With this audience and goal in mind, one cannot provide too much context otherwise the result will be a failure to reach a wide audience. On the other hand, some context must be given and, as Lacy admits, Adler did provide some context. According to Lacy, this context is provided “First through mini-biographies situated before each author’s work/s in a volume. Then, as one progresses, through the overlapping time frames of some works. Finally, through each of the Syntopicon’s idea-integrative and chronologically constructed essays.”
Third, we have the issue of bias. In the excerpt above Lacy discusses Adler’s (and his team’s) failure “to acknowledge that his own dialectical vision of ideas constituted a philosophical system—a philosophy of history… [and] to concede historical choices and assumptions.” In answering this objection, I will draw on the work of the philosopher Jorge J. E. Gracia, in his book Philosophy and Its History: Issues in Philosophical Historiography.
In this book Gracia argues for several theses pertinent to our discussion of Adler and his philosophy of history. One thesis is that “the history of philosophy includes descriptive, interpretative, and evaluative propositions and therefore can avoid neither interpretation nor evaluation.” If Gracia is correct about this, and I refer the reader to his book for his arguments which are beyond my scope here, then Adler and his team also had to engage in interpretation and evaluation in constructing both the Syntopicon volumes and the list of Great Books to be included in the set. More to the point, any human being would have to engage in interpretation and evaluation in producing his or her own set of Great Books and great ideas. If that is a fatal flaw then it is a flaw that affects everyone. And that leaves two options: (1) give up on the project or (2) try to minimize bias and succeed as best as one can.
Adler tried to minimize bias by adopting a dialectical approach to the introductions of each idea in the Syntopicon. As he explains, “the Introductions, in their dialectical effort, must fall short of answering the question which is the mind’s fundamental concern. They would be dogmatic, not dialectical, if, on any of the great issues, they asserted or tried to prove the truth or falsity of any view.” Indeed, Adler wants the reader of the Great Books to take part in the great conversation and to conduct his or her own search for the truth.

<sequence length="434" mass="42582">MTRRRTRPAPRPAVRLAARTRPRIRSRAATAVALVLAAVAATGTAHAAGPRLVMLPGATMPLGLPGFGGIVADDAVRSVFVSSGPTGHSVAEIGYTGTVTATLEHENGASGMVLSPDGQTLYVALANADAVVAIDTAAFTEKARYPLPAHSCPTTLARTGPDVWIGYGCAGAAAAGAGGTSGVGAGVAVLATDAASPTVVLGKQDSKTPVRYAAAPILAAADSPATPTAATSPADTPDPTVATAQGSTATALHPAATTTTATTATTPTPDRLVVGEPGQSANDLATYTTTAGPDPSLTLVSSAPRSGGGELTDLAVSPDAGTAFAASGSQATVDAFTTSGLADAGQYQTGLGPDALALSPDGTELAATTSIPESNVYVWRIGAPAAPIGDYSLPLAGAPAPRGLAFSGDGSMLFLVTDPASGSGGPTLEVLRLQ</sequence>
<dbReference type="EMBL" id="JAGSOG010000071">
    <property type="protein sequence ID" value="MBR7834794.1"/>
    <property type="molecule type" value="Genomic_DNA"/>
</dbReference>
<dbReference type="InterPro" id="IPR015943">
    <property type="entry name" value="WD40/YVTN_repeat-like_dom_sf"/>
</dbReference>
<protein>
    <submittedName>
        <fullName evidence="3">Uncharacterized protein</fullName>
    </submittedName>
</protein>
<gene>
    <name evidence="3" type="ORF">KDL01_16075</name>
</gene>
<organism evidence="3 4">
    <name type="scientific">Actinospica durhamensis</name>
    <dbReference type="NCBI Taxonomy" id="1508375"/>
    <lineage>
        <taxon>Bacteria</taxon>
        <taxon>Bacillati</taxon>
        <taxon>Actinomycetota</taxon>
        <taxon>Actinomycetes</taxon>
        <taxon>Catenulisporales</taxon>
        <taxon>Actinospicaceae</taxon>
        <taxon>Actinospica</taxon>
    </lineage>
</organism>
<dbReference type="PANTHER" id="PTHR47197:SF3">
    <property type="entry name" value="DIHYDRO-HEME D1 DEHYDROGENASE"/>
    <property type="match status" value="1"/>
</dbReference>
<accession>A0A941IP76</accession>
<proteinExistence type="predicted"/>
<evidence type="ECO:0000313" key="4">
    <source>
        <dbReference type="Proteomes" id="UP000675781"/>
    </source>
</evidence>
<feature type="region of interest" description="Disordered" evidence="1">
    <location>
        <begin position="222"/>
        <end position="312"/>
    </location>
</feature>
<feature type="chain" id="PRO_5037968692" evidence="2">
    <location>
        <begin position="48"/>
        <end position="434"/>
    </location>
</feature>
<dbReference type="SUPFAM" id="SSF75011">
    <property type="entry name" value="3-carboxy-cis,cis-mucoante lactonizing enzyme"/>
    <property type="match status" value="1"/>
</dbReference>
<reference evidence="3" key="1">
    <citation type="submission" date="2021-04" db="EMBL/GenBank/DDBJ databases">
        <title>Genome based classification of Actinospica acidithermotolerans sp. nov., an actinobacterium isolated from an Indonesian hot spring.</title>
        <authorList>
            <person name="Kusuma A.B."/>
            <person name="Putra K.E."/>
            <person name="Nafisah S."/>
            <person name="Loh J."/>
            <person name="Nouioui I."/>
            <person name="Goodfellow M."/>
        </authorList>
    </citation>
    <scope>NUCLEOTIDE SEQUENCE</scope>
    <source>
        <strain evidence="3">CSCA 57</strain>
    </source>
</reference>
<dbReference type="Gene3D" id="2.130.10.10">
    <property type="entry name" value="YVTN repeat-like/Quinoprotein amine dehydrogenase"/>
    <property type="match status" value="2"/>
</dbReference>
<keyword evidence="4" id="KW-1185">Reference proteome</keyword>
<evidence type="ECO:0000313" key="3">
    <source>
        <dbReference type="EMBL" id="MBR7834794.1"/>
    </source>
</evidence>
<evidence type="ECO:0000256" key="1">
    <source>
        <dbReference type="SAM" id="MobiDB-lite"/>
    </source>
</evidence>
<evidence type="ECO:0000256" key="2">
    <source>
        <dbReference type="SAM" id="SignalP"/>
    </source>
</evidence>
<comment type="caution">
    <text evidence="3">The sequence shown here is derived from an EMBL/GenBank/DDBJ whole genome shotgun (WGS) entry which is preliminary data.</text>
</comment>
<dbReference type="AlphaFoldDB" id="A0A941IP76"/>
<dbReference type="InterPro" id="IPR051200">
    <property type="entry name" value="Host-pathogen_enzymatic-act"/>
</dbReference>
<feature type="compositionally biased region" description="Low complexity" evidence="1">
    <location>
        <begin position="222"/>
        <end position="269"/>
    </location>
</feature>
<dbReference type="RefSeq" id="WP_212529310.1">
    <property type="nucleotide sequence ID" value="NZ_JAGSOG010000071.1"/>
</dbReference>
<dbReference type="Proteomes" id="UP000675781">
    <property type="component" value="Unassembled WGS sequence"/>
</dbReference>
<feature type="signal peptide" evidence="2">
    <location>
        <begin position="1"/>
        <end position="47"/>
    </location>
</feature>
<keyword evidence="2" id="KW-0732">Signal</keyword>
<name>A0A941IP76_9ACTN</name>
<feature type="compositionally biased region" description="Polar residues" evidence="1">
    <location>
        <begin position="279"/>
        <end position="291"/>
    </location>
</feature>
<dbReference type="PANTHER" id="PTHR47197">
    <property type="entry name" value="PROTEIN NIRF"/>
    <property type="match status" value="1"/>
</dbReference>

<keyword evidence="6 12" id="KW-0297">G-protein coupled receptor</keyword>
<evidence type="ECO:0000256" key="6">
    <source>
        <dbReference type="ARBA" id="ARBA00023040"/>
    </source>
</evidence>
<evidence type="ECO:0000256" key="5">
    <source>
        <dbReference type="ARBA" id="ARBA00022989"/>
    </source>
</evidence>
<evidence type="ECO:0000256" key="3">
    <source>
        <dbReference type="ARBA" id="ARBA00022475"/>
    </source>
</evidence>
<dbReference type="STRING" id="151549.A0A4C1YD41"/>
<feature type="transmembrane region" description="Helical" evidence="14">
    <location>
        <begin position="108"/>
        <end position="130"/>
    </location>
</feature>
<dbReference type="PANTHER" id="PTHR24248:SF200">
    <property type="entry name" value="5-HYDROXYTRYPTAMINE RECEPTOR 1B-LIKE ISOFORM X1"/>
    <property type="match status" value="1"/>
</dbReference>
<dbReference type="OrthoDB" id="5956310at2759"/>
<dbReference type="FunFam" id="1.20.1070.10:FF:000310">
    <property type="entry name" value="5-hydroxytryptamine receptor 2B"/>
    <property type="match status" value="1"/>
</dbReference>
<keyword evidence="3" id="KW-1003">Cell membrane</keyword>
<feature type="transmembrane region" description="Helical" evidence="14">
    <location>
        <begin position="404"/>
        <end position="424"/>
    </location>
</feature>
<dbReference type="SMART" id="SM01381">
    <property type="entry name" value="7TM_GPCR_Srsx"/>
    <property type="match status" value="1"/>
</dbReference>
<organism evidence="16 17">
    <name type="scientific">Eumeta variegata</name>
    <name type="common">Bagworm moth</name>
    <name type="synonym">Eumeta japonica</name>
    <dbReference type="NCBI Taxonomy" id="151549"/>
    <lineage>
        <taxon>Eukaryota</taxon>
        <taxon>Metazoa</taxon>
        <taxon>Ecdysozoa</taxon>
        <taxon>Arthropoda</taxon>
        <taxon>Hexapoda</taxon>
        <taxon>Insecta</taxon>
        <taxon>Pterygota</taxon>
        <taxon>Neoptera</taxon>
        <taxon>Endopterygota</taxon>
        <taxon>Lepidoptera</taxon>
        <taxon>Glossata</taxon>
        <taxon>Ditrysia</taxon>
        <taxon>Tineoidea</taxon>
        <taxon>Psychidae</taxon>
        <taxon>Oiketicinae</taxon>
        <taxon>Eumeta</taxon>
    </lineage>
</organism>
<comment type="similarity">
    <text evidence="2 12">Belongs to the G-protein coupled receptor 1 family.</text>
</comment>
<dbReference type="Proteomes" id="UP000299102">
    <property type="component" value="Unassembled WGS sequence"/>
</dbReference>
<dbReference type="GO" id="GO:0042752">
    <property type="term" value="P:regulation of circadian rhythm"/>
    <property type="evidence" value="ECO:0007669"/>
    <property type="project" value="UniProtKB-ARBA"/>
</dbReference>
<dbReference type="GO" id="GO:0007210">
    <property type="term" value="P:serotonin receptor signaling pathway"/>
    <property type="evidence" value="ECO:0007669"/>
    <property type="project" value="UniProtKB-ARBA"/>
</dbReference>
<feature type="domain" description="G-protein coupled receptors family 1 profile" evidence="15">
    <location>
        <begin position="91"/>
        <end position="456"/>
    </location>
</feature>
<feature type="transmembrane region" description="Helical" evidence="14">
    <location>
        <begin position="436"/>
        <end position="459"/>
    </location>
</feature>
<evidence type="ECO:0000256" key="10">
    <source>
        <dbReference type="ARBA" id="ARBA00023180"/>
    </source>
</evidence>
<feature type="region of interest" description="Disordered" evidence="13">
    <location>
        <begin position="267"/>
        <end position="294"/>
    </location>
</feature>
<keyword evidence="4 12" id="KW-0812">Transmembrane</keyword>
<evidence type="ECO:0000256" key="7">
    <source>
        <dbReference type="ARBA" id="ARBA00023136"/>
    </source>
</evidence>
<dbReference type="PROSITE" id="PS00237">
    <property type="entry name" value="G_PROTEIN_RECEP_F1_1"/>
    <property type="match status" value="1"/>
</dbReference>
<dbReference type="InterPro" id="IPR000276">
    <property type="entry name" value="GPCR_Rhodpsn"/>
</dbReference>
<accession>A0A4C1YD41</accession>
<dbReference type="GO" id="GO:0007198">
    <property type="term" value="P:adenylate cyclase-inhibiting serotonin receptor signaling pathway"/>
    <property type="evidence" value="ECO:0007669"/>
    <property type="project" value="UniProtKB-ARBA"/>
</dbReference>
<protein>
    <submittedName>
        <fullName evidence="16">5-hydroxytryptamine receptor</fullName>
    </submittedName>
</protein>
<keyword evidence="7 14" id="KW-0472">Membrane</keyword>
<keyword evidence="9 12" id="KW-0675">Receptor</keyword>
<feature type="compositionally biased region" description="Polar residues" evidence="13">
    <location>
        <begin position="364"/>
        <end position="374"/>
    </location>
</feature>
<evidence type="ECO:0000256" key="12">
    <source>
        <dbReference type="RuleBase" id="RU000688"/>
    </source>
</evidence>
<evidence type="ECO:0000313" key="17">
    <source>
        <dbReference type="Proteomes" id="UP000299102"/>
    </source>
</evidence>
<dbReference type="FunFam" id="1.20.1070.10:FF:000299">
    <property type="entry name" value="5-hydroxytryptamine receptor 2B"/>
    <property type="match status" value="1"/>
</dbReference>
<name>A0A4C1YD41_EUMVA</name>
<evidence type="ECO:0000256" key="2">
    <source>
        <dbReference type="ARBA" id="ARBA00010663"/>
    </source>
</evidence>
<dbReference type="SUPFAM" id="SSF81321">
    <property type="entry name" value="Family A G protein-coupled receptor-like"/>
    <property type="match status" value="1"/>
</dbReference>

Still, it could be argued that, perhaps, Adler and his team were biased in the sense that they brought with them from the outset unfair opinions of certain thinkers and ideas. To his credit Adler addresses this objection noting, “Partiality can intrude itself in a variety of subtler ways—by the manner in which arguments are summarized, by shades of emphasis and neglect, by the tone of a question or the color of a passing remark, and by the order in which the various positions are presented…. Only the writer’s firm intention to avoid them can be relied on to prevent other sorts of defection from dialectical objectivity.”
By noting all of this I am not trying to suggest that every choice Adler and his team made in writing the Syntopicon volumes and selecting the texts to include in the Great Books set was perfect. The set is far from perfect. As Lacy discusses there were economic factors that had some influence over what was included and what was left out. But that does not mean that the set was not good. Indeed, 1952 was a time without the internet, and without—perish the thought—amazon.com. As such, the Great Books set helped make available texts that were often difficult to obtain. While not perfect, I believe the Syntopicon volumes and the primary texts included in the Great Books set were good enough to help a person who read them to take part in the great conversation.